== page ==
On World Cancer Day, The American Journal of Managed Care would like to acknowledge the determination of cancer survivors and the support provided by various organizations to patients and their families.
The Union for International Cancer Control (UICC) is a global organization based in Geneva that partners with cancer societies around the globe as well as the World Health Organization and the World Economic Forum create a united front to allow greater equity and to reduce the global burden of cancer. UICC has declared February 4th as World Cancer Day and according to their website, there are 770 activities planned around the globe to mark the importance of the day.
At The American Journal of Managed Care, we would like to acknowledge the determination of cancer survivors and the support provided by various organizations to patients and their families.
A Survivor and an Advocate
Debra Madden became an active cancer research advocate following her second cancer diagnosis at the age of 42 years. Nearly 20 years earlier, she had been diagnosed with Hodgkin’s lymphoma and subsequently developed late treatment effects, including cardiotoxicity and breast cancer.
Here’s how she describes her experience, “Years following my angioplasties, during a routine follow-up visit, my cardiologist shared with me that I was the first patient he’d diagnosed and treated for radiation-induced coronary artery disease due to cancer treatment. And I know that his advocacy on behalf of patients has extended far beyond my original case.”
Several organizations are supporting patients and survivors cope with cancer and its aftermath, including providing a voice to access innovative and personalized treatment, fertility preservation, and financial support.
Supporting Personalized Care in Cancer
Precision medicine will perhaps establish some of the most important biomedical innovations of our generation. However, for that future to become a reality, we have to create an access and reimbursement environment that is conducive to precision care, according to Alan Balch, PhD, CEO of the Patient Advocacy Foundation (PAF) and its advocacy affiliate, the National Patient Advocate Foundation (NPAF).
In the August 2015 issue of Evidence-Based Oncology, Balch writes, “Precision medicine will perhaps establish some of the most important biomedical innovations of our generation. We at NPAF, the advocacy arm of PAF, fully support wide-ranging investment in innovative, personalized medicines—especially in oncology. However, for that future to become a reality, we have to create an access and reimbursement environment that is conducive to precision care. He believes that changes in clinical pathway adoption, clinical trials, and reimbursement models to accommodate precision medicine will allow physicians to pursue treatment options that hold the greatest promise for personalized treatments.
Raising awareness on fertility preservation among cancer patients as well as care providers is a growing need. And the LIVESTRONG Foundation is committed to helping out.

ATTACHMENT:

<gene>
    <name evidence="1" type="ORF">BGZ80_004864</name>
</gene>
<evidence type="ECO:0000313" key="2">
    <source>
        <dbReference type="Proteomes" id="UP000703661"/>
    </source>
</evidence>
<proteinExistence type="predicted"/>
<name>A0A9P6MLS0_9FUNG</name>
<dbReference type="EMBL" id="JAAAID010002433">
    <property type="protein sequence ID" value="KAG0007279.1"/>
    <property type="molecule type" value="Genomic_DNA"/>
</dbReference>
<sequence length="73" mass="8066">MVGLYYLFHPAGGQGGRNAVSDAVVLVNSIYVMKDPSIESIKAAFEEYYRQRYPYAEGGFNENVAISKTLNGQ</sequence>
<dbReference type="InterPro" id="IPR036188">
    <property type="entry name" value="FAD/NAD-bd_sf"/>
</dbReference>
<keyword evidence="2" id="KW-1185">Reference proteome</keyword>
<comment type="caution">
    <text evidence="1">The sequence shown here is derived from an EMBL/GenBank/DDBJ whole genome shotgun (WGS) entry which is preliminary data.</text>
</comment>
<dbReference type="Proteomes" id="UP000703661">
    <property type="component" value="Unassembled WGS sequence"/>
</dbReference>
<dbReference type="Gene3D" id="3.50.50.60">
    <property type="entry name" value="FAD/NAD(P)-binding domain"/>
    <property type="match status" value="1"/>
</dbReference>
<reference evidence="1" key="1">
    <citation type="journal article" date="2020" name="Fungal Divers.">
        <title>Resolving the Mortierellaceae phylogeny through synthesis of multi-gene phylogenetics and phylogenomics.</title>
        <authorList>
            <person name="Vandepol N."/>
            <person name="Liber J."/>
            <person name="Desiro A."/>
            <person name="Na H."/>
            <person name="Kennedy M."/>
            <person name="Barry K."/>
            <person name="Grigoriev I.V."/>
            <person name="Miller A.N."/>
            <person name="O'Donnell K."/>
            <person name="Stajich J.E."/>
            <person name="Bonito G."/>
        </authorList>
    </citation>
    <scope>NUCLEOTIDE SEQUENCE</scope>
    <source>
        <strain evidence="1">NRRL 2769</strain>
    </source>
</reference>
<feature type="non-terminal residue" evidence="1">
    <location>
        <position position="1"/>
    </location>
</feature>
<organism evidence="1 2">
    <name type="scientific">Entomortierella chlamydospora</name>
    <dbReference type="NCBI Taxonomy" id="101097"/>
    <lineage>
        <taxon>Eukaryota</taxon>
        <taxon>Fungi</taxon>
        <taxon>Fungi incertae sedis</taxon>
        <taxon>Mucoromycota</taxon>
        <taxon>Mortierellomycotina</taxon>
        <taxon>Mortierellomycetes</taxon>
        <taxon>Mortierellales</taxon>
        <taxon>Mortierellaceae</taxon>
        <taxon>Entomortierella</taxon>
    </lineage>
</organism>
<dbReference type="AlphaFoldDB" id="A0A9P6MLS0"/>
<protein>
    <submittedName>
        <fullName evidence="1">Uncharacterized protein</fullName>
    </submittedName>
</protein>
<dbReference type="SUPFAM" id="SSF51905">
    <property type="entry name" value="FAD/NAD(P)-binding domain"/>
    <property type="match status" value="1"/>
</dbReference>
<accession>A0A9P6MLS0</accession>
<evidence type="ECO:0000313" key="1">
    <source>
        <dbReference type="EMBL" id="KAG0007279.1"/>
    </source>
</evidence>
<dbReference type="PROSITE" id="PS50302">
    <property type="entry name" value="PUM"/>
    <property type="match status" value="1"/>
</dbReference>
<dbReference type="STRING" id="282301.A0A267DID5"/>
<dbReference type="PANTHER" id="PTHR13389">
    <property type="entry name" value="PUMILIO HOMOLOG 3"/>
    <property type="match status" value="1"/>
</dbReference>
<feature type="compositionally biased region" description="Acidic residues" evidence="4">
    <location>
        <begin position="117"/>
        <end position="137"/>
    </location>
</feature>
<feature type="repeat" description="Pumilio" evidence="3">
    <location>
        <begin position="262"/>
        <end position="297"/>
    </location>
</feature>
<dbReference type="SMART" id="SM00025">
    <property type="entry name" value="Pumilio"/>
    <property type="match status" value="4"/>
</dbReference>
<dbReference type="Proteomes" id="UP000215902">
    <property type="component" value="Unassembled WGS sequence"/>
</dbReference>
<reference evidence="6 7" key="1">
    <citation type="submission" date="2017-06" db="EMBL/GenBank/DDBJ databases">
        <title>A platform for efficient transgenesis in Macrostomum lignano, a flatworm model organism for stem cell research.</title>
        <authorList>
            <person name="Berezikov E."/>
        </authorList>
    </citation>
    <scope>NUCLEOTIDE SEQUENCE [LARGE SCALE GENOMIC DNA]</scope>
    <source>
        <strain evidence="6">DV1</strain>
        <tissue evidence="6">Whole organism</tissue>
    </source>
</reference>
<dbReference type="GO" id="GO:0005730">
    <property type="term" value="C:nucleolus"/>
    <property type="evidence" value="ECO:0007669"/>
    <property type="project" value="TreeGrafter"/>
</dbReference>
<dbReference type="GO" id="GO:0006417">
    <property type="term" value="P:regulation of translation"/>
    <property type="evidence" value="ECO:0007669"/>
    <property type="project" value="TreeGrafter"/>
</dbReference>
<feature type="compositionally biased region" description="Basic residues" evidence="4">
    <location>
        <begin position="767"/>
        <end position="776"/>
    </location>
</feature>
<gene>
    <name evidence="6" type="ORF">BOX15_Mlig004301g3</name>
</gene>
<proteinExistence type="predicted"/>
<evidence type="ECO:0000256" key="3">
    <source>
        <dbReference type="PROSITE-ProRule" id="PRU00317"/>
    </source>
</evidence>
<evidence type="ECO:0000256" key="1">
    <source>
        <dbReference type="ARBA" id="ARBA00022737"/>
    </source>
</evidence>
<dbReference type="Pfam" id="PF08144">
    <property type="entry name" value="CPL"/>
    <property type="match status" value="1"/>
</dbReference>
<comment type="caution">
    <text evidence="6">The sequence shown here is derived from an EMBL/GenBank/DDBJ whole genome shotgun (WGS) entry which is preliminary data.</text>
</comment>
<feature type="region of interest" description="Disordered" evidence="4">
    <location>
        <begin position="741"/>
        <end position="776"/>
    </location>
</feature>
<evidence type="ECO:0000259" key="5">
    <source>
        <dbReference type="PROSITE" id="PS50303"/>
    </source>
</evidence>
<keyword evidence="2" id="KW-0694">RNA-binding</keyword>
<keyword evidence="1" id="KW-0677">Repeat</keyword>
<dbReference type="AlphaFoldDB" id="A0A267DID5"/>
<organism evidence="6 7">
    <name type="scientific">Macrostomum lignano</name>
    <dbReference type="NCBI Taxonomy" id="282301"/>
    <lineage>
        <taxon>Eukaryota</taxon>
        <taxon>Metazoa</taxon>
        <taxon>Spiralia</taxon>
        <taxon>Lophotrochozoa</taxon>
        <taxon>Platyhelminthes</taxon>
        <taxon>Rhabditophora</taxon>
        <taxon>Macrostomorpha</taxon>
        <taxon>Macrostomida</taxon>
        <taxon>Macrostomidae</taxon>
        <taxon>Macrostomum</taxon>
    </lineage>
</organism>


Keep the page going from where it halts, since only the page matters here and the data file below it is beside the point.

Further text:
In 2014, the LIVESTRONG Foundation developed an online training program for healthcare professionals to address this need.16 LIVESTRONG Fertility Training for Healthcare Professionals is an interactive online training course designed to engage healthcare professionals as they learn to communicate with patients about fertility risks and family-building options as a result of a cancer diagnosis and its treatment. Additionally, the course provides tools and resources for organizations to establish a systematic approach to fertility at an institutional level.
The Patient Access Network (PAN) Foundation is a charitable organization that provides underinsured patients with the financial support they need to meet cost-sharing requirements for breakthrough therapies and other costly cancer treatments. PAN was established more than 10 years ago, partially in response to the development of the Medicare Part D prescription drug benefit. Since then, PAN has evolved with the Part D program and the trend among public and private payers to develop separate benefit approaches for specialty drugs, including the use of limited distribution channels and higher cost-sharing requirements.
To help younger patients get their life back on track The Samfund has developed various support programs. As they wrote in Evidence-Based Oncology, “The Samfund is proud to be the first and largest organization in the United States uniquely designed to help young adults (YAs) recover from the financial impact of cancer. It was founded in 2003 by a 2-time YA cancer survivor to provide financial assistance to YAs post treatment, regardless of diagnosis or where they live. Since 2005, The Samfund has distributed close to $1.5 million in grants and provided free online support and education through its website to YA survivors across the country facing great financial need due to cancer.”
Stories of Courage
But finally, it’s the spirit and determination of the patient that is the winner.
“If I could give my 16-year-old self any advice when I was diagnosed, I would probably tell him that it’s going to suck a lot. Your cells are going rogue and the fact that they are turning on you in no way reflects on you as a person. There are a lot of people out there who want to help you, and it won’t hurt that much for you to let them. It’s worth putting in the extra effort to get it right instead of jumping into something quickly because you feel that’s what you’re supposed to do. Also, girls named Heather are trouble and should be avoided,” writes Woody Roseland.
Woody is a 25-year-old 8-time cancer survivor, who, in his own words, pays his rent by producing short films for companies and nonprofits. Woody is an active member and advocate for the adolescent and young adult cancer community, working to raise funds for fellow cancer patients and survivors.